19 October 2009

The Bold and the Beautiful, The Education of Jenny


Here's to Cathy and Patty, Marcia and Jan, Gidget and all those other teen girls of the 1960's. A toast to your purity! Yes, there were hi jinks, you had old dad worried a couple of times, but in the end you never -- what was that oft used sitcom phrase? -- "did anything wrong." No siree. You stayed a virgin, stayed in school and eschewed cigarettes and alcohol and, God forbid, drugs. Perhaps best of all, you remained, forever young.

Now here's to Jenny. An altogether different teenage girl from the Sixties and no we're not talking about the fact that she's from England. Jenny is more clever by half than the rest. Set for Oxford, not just off to State (rah, rah, rah!). Here's another teen girl giving dear old dad fits while good ole reliable mom tries to get a stain out of the casserole dish at 25 minutes to 12 on a Friday night. She's an independent sort (aren't they all?) a bit of wild streak (aren't they all?). Pretty as a picture (aren't they all?). Obsessed with all things French (aren't...hmmm). Maybe it's because Jenny lives in a movie rather than a TV show but she actually....

Danish director Lone Scherfig's An Education opened in theaters across the U.S. last weekend. It's the story of Jenny, a precocious 16 year old (she turns 17 during the course of the film) who meets an older, richer man who gives her an education unlike the one that is preparing for university. Carey Mulligan is Jenny and I think it safe to say a star has been born. Peter Sarsgaard is the corrupting influence, David. He's marvelous and we're quite used to that from him.

Jenny puts her counterparts from the small screen to shame. This is in no way a celebration of her smoking, drinking and..um, you know. We are acknowledging a young woman who thinks for herself and acts for herself and learns some great lessons in the process -- for herself. The single most important of these lessons is to take the very bold step of asking questions. To her school's headmistresses (Emma Thompson as, shall we say, you've never seen her before) she says that it is not enough that she and her school provide "an education" you must, Jenny says, explain why you're providing it.

Why. The single most important question a young adult can learn to ask. Don't just accept at face value that you must do this and have to do that. Insist on knowing why.

The importance of understanding the necessity of that question comes not through an intellectual process but by having acted. Jenny acts.

Innocence lost. Sad for a parent to see, another step in our loss of that baby who once clung to us. She's going to leave home someday. A woman.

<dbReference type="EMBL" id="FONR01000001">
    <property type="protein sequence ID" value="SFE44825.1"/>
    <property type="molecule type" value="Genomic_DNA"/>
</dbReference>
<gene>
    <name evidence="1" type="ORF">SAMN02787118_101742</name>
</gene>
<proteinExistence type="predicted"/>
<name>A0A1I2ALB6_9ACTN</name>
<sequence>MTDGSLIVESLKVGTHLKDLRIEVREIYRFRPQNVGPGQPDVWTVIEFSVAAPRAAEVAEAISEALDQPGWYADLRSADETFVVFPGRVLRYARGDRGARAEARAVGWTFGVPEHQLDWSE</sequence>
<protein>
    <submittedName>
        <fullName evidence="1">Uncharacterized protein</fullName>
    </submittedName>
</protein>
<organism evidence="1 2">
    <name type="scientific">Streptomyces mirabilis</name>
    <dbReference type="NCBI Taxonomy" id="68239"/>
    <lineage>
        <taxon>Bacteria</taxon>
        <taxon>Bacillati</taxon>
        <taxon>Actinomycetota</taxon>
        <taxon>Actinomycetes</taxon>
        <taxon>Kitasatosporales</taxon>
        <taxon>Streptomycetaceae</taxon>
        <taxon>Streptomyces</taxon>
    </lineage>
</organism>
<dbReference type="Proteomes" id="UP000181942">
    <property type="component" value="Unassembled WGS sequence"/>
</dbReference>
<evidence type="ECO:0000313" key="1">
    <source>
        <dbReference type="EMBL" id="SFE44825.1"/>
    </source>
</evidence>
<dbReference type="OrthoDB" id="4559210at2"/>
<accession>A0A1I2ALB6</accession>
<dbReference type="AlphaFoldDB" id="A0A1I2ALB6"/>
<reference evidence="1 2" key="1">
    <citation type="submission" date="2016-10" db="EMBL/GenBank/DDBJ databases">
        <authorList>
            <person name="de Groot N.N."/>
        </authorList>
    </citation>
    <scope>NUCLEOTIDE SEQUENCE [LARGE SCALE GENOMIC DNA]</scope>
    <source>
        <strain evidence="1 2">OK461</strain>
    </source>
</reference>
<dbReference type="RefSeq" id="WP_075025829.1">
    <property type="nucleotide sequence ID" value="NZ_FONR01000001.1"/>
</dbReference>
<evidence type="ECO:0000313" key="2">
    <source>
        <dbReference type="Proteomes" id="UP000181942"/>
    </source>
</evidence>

We mostly grow up in fits and starts. It's rarely smooth. It can even be fatal. We can only be led by the hand so long before we're on our own. Sink or swim. At some point we dive into life ourselves. Take a chance. Experience is the worst teacher, it gives the test before presenting the lesson, someone once said.

We do these things when we're in our late teens, early 20's, life altering. Take off for Europe, jump in the sack with the wrong person, "experiment" with drugs. We start one thing and quit another. We think we know it all and only years later do we realize how bloody stupid we were. Or at least that's how we seem. But how could we have known? We had to try. It's best not to regret the follies of our youth. Live with them. Revel in the fact that you were once young and bold enough to take chances. Especially if you learned from them.

Jenny...Can't say, really. It would spoil the movie. It's safe to tell you that she grows very fast. There's a bit of that, what doesn't kill me makes me stronger stuff. One thing here -- and its important -- is that she has fun. We should never lose that, that recklessness, that urge to have a good time. It's not just that she's with David either, there are his glamorous friends, Danny and Helen (Dominic Cooper and Rosamund Pike) and there's Paris for crying out loud. And nightclubs, and jazz and sophistication and class and...who could resist? They go on adventures! This education for Jenny is kinesthetic as well as auditory and linguistic. It's done with elan, not books.

An Education works because there are no stock figures. Jenny's father in particular (Alfred Molina) is wonderfully bigoted and pliable at the same time. Olivia Williams as Miss Stubbs is nuanced as "the teacher."
Sure, Ms. Mulligan steals the show. Not much of a film if she doesn't. She's got a face made for the big screen. She can play innocence and guile and wisdom in one take. Wonderful.

Yes, I love the sitcom teen girls of my youth. There were some crushes there. But they're pretty pathetic next to Jenny. A young woman who has the cheek to ask, "why?"

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